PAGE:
The Waves of Grief

The one thing I’ve learned on this grief journey of mine, is that there are always good days and bad days. Fortunately, the bad days are fewer with more time in between them. When Steve first died, I thought I would never feel good again. Every part of my body ached with a physical longing that felt a lot like the flu. My chest hurt when I breathed as if there was a weight sitting on top of me. I had to force myself to eat because I felt nauseous and food was tasteless. Showering took an enormous amount of strength and I would feel like laying down to sleep after exerting so much energy.

Now, seven years later, I have more good days than bad. When I have a true “grief day,” it catches me by surprise. It’s usually a holiday or anniversary of some sort (the last one was on Steve’s birthday in September) and my grief can render me useless. It’s as if he just died all over again. I am unable to stop crying, don’t feel like eating and it takes all of my energy to get out of bed. I am always surprised by the amount of pain I feel on these grief days, although you would think I’d be used to it by now.

I’ve learned to be gentle with myself and to allow the waves of grief to hit me every once in a while. When I do, I am able to recover from them faster and the grief doesn’t seem to linger past a day or two. If I fight the grief, and don’t allow myself to feel it, the bad feelings last much longer. It’s as if I need to cry it all out so that I can keep moving forward and feeling good. If I don’t let it out, then my body just holds onto the grief.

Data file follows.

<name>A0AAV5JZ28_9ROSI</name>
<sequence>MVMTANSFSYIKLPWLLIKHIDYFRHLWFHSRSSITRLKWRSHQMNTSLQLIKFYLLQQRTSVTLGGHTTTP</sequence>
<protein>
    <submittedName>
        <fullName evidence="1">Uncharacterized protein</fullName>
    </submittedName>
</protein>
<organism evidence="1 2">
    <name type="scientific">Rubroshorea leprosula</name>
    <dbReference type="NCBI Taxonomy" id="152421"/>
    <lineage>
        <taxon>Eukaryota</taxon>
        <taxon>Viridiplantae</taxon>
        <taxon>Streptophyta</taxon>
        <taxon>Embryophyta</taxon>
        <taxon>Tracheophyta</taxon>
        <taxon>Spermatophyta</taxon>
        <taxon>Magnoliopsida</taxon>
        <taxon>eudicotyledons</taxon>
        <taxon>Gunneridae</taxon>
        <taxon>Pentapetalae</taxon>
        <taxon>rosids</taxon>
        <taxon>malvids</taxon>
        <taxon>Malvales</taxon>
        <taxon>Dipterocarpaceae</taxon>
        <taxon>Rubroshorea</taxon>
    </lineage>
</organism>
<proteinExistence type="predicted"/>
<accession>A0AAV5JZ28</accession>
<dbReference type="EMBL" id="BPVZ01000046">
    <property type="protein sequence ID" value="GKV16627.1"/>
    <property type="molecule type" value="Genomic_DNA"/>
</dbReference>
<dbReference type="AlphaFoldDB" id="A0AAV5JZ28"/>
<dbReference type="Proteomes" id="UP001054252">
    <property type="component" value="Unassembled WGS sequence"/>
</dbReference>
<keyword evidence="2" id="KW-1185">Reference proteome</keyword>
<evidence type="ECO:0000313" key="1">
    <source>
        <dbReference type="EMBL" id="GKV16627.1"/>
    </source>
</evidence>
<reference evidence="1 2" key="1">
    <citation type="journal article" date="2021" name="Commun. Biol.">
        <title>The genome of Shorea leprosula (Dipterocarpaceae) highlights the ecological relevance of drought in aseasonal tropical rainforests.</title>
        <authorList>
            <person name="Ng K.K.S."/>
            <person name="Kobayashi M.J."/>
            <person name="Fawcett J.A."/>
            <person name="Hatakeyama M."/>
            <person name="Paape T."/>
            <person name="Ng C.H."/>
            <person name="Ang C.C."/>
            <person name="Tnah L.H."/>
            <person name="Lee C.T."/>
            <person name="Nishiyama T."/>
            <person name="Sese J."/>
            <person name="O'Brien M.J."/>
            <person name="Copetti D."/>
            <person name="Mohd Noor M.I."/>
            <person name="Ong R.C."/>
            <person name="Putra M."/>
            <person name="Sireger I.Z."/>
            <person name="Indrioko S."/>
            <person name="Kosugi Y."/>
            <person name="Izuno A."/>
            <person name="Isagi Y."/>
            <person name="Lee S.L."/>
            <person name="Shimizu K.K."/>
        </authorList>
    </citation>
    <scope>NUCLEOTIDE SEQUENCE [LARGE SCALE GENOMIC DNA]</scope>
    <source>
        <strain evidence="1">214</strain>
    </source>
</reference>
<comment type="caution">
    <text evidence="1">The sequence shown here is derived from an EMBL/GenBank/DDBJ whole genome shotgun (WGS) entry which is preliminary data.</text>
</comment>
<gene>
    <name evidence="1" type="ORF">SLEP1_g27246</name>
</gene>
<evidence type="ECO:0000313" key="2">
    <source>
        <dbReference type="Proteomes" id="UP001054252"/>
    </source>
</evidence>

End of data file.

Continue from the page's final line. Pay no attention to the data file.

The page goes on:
Sometimes, when I know that a particularly rough anniversary is coming, I will purposely plan something that will put me into a better frame of mind. I will allow myself to be sad without being swallowed up inside the wave of grief. For Father’s Day, I focus on my children and our tradition of sending balloons up to Heaven. Each of us write a letter to Steve (or draws a picture) and we put them into the balloons before we let them go. It is healing for me to write to him and then watch that letter ascend into the sky. I always feel sad on Father’s Day but our ritual allows me to honor him and then move on with my day. I try to make Father’s Day about my children, not about missing their dad. Writing the letter keeps me from stuffing my feelings so that I am able to keep moving forward.

 I went to a funeral service today for a friend of mine. When his widow spoke about her love and how he was her best friend, I was taken back to that awful day in October of 2004 as I said goodbye to Steve at his funeral. I was sobbing today and I’m sure some people thought I was crazy since I wasn’t that close to the man who died! It was a wave of grief that came over me because I saw myself in that widow.

The good news is that I was able to recover from the wave and move on with the rest of my day. Seven years ago, that wave would have completely immobilized me. Perhaps I am healing after all?

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6 Comments (+add yours?)

  1. Colleen Bohn
    Nov 29, 2011 @ 19:06:37

    Hi Mary, what beautiful words you write…

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  2. Danielle
    Nov 29, 2011 @ 23:05:22

    I enjoyed catching up on your blog tonight. I am sure it is cathartic to write, but it is also beautiful for us to read. It is a good reminder not to take anything for granted. Keep writing!

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  3. Rhonda
    Nov 30, 2011 @ 14:38:14

    You should be so proud of the way you have carried yourself over the years since Steve’s passing. You are a terrific Mom and such an inspiration to those of us who take life so for granted, but could be in the same situation in the blink of an eye. I sent April your link and I hope she gets the opportunity to read your writings. Thanks for being so open and honest about what its really like to lose a loved one. April is so blessed to have you in her life. Wish she could see you more.

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